BY MARK WEBER
There’s nothing quite as enjoyable for music fans as when two gifted musicians merge their talents for a singularly terrific performance.
That’s the case currently for fiddler Ben Plotnick, formerly of Calgary and now a newly-settled Nashvillian, and cellist/vocalist Kaitlyn Raitz. The two are performing in a house concert in Red Deer on July 31st.
And though they’ve only started playing folk, bluegrass, Appalachian and stringband music together this past year, they have a combined resume that speaks to a lifetime of dedication to these styles and more.
From jazz to country to classical and everywhere in between, they’ve appeared on dozens upon dozens of professional albums.
For Plotnick, 29, his extensive musical background is as diverse as it is accomplished. And with the move to Nashville, he hopes to continue to make contacts, collaborate with other musicians and explore his own individual artistry.
“It’s the centre of so many kinds of music right now,” he said of ‘Music City’. Prior to the move, he had called Toronto home for about four years. “Toronto has an impression of what’s happening in Nashville, but it feels to me that Nashville specifically has all the people who I admire the most.
“There is also a huge history of bluegrass musicians living down there which has a big influence for me,” he said. “So I think it will be very helpful for inspiration. I can’t wait to dive in – I’ve kind of had to put the whole thing on hold with touring until October,” he added with a laugh. After strings of shows in Canada, he’ll be heading over the Germany for a number of dates as well.
As for his collaboration with Raitz, who is originally from New York, Plotnick said the pair met by being on the same tour.
“We hit it off musically right away,” he said, adding that Raitz’s cello playing isn’t something that people might initially associate with folk-styled music. But Plotnick was struck by the originality of it.
It wasn’t long before they made the decision to team up for an EP, which was released this past spring and reflects what the duo is all about with its homespun, acoustic richness. Plotnick said the recording sessions were rather seamless, as both melded their years of experience as musicians into a fresh new sound that just came quite naturally.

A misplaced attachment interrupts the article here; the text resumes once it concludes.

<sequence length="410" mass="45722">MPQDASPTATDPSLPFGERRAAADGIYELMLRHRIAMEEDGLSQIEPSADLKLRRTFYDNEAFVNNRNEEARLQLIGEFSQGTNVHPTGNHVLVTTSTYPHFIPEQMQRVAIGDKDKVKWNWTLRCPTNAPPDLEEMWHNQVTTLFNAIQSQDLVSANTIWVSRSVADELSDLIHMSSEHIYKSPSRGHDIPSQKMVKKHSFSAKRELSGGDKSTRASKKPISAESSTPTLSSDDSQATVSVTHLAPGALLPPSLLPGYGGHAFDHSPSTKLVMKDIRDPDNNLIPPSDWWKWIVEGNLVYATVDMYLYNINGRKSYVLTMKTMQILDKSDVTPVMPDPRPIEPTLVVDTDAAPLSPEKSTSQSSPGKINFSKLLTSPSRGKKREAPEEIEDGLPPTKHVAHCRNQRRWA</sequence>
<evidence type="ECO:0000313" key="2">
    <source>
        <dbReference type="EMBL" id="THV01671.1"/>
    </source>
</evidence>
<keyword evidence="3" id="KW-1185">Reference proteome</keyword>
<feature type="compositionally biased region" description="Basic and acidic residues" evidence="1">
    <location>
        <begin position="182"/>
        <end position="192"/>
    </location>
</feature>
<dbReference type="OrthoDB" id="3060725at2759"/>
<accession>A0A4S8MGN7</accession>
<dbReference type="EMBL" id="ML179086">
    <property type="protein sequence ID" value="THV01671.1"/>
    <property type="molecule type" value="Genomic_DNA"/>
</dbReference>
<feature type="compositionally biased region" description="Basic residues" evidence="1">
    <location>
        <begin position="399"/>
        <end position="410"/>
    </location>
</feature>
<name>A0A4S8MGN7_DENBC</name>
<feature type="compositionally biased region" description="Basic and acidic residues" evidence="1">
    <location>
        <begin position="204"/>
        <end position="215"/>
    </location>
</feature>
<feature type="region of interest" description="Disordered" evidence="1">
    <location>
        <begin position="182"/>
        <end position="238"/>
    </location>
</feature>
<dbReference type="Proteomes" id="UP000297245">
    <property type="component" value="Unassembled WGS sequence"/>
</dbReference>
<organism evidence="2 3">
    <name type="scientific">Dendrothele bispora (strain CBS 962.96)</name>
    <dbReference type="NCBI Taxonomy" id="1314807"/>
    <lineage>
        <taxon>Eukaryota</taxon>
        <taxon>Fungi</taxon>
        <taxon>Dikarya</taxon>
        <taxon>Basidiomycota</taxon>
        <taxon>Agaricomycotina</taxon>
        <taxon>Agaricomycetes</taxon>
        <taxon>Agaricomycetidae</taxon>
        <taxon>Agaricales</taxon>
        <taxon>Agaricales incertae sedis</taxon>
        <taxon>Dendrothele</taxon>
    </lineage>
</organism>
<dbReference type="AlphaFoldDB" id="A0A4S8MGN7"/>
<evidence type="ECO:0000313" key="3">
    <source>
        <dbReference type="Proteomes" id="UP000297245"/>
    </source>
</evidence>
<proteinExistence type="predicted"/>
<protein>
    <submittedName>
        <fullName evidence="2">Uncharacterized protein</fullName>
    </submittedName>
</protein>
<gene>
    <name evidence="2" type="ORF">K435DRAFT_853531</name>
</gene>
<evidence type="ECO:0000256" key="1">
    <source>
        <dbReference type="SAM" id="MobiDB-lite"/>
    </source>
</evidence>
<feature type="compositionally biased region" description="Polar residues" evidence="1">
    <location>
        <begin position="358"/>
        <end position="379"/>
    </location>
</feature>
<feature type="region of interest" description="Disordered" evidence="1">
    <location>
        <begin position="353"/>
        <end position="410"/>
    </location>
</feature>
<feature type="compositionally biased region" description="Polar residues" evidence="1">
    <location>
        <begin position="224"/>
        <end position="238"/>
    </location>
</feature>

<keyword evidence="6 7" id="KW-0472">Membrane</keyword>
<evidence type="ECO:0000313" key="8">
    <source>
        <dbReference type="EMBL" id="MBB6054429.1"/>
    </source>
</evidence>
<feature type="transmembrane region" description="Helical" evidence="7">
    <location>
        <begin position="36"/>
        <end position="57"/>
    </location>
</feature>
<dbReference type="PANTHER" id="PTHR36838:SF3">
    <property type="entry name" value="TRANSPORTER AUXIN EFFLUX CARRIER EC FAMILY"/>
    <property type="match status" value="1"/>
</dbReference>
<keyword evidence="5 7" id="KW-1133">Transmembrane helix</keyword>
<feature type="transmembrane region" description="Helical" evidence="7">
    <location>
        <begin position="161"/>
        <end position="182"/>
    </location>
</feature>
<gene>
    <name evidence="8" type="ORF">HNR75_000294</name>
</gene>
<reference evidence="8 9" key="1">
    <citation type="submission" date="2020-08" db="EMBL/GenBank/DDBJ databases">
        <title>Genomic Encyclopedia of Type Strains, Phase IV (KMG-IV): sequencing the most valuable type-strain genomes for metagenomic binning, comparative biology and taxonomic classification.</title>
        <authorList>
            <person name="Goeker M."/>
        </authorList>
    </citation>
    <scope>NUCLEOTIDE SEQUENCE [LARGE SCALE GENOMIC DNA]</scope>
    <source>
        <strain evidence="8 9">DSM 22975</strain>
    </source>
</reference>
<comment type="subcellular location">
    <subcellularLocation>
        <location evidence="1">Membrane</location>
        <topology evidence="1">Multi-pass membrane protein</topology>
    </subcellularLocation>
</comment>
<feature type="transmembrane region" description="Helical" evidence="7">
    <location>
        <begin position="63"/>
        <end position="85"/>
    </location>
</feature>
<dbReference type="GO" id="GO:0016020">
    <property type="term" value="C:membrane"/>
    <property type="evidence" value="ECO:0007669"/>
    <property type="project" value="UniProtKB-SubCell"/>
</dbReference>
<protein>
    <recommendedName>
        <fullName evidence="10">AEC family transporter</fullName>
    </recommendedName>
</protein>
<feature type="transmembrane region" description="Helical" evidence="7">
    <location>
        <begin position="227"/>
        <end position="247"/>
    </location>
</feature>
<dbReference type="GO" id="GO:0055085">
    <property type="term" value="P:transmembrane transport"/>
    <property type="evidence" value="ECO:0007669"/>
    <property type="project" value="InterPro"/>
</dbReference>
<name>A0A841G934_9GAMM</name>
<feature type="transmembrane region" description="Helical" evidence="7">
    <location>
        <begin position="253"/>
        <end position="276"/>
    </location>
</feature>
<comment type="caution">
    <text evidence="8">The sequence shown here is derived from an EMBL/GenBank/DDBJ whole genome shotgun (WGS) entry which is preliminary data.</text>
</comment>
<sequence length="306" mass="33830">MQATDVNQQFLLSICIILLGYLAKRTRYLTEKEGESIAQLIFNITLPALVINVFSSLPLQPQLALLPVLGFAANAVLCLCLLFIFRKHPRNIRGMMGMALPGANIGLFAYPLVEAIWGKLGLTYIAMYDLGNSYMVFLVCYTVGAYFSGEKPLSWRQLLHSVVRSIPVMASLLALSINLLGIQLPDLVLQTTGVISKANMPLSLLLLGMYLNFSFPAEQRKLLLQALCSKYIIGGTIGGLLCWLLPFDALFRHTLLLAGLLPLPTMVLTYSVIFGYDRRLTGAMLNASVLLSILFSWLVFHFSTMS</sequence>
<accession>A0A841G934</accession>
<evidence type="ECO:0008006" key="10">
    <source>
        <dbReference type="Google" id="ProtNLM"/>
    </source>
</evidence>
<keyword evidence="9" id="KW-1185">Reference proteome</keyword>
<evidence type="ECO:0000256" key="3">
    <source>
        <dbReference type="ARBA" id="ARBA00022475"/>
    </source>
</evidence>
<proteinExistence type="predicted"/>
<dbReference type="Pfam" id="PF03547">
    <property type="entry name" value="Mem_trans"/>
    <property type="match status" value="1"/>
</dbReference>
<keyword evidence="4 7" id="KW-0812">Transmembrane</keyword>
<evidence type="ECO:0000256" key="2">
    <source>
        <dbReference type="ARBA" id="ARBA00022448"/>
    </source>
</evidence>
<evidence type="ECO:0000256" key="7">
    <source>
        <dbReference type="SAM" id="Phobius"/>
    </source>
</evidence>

Meanwhile, not many people can say that they’ve performed as a classical soloist with professional level orchestras, played with country bands at festivals for more than 40,000 people, studied jazz music at university and played bluegrass and old time fiddle tunes on five continents.
As mentioned, Plotnick knows plenty about the joy of making music. Last year, he was in Red Deer for a show as part of Rye & Fairy Tales with fellow multi-instrumentalist Jarred Albright.
Before that, and for several years, Plotnick enjoyed the role of educator by hosting FiddleMania events in Central Alberta, and has always enjoyed sharing his craft with local audiences as well.
Past CDs include Dancing at the End of the World, Music is not a Museum and his own solo debut The Quiet Streets. Next up for him is a release called Greenland, set for release this summer. Plotnick describes it as a ‘Texas swing’ record.
“It’s all original music and mostly instrumental,” he said, adding that several guest singers are featured on the project. Copies will be available at the show in Red Deer, he said.
For Plotnick, a passion for music was sparked early on. He was introduced to the violin when he was five years old. Both his parents have performed with the Calgary Philharmonic, so naturally music was simply a part of his growing up years.
And although he focused on classical music through his childhood, he began to experiment with other styles of music as well. He eventually became a member of the Mount Royal College’s Academy of Music program, which expanded into a five-year career with the Calgary Youth Orchestra.
“When I went to school, I studied jazz so I ended up studying three kinds of music pretty seriously – classical, jazz and the fiddle,” he recalls of his diverse background and learning experiences.
Early on, Plotnick knew he wanted to share the joys of fiddling with others, so he spearheaded what became known as FiddleMania – a summer camp which was held in<span class="Ap